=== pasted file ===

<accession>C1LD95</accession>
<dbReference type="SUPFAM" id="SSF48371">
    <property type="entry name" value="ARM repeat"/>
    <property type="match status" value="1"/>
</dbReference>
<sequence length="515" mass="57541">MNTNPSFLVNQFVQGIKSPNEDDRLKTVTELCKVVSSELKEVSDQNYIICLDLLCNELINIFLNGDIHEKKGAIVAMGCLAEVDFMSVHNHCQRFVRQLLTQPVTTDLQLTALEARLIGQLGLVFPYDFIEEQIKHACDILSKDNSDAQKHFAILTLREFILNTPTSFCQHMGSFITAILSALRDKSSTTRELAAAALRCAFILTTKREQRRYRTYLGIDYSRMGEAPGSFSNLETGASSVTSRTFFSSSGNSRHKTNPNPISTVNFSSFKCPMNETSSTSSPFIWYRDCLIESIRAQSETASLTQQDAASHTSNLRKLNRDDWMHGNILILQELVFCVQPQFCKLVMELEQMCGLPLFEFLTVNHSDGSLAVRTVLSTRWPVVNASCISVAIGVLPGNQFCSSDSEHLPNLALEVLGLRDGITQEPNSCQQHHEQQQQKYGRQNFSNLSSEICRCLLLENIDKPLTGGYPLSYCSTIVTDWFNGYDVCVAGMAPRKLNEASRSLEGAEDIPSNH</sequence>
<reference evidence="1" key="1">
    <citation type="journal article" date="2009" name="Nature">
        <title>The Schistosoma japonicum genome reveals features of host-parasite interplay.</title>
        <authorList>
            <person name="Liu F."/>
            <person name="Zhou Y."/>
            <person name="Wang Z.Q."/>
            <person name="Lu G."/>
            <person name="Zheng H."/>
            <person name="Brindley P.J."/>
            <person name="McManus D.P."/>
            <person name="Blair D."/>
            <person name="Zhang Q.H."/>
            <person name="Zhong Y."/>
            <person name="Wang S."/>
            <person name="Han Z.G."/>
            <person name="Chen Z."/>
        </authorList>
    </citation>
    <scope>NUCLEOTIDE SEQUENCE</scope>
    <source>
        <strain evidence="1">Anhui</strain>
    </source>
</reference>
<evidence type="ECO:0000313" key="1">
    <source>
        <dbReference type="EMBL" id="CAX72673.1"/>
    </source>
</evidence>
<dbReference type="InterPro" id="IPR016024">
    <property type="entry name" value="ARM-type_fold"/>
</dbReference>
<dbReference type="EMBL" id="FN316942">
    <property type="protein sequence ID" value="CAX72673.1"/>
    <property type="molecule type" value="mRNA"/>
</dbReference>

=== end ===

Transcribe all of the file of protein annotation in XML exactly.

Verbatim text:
<accession>C1LD95</accession>
<dbReference type="SUPFAM" id="SSF48371">
    <property type="entry name" value="ARM repeat"/>
    <property type="match status" value="1"/>
</dbReference>
<sequence length="515" mass="57541">MNTNPSFLVNQFVQGIKSPNEDDRLKTVTELCKVVSSELKEVSDQNYIICLDLLCNELINIFLNGDIHEKKGAIVAMGCLAEVDFMSVHNHCQRFVRQLLTQPVTTDLQLTALEARLIGQLGLVFPYDFIEEQIKHACDILSKDNSDAQKHFAILTLREFILNTPTSFCQHMGSFITAILSALRDKSSTTRELAAAALRCAFILTTKREQRRYRTYLGIDYSRMGEAPGSFSNLETGASSVTSRTFFSSSGNSRHKTNPNPISTVNFSSFKCPMNETSSTSSPFIWYRDCLIESIRAQSETASLTQQDAASHTSNLRKLNRDDWMHGNILILQELVFCVQPQFCKLVMELEQMCGLPLFEFLTVNHSDGSLAVRTVLSTRWPVVNASCISVAIGVLPGNQFCSSDSEHLPNLALEVLGLRDGITQEPNSCQQHHEQQQQKYGRQNFSNLSSEICRCLLLENIDKPLTGGYPLSYCSTIVTDWFNGYDVCVAGMAPRKLNEASRSLEGAEDIPSNH</sequence>
<reference evidence="1" key="1">
    <citation type="journal article" date="2009" name="Nature">
        <title>The Schistosoma japonicum genome reveals features of host-parasite interplay.</title>
        <authorList>
            <person name="Liu F."/>
            <person name="Zhou Y."/>
            <person name="Wang Z.Q."/>
            <person name="Lu G."/>
            <person name="Zheng H."/>
            <person name="Brindley P.J."/>
            <person name="McManus D.P."/>
            <person name="Blair D."/>
            <person name="Zhang Q.H."/>
            <person name="Zhong Y."/>
            <person name="Wang S."/>
            <person name="Han Z.G."/>
            <person name="Chen Z."/>
        </authorList>
    </citation>
    <scope>NUCLEOTIDE SEQUENCE</scope>
    <source>
        <strain evidence="1">Anhui</strain>
    </source>
</reference>
<evidence type="ECO:0000313" key="1">
    <source>
        <dbReference type="EMBL" id="CAX72673.1"/>
    </source>
</evidence>
<dbReference type="InterPro" id="IPR016024">
    <property type="entry name" value="ARM-type_fold"/>
</dbReference>
<dbReference type="EMBL" id="FN316942">
    <property type="protein sequence ID" value="CAX72673.1"/>
    <property type="molecule type" value="mRNA"/>
</dbReference>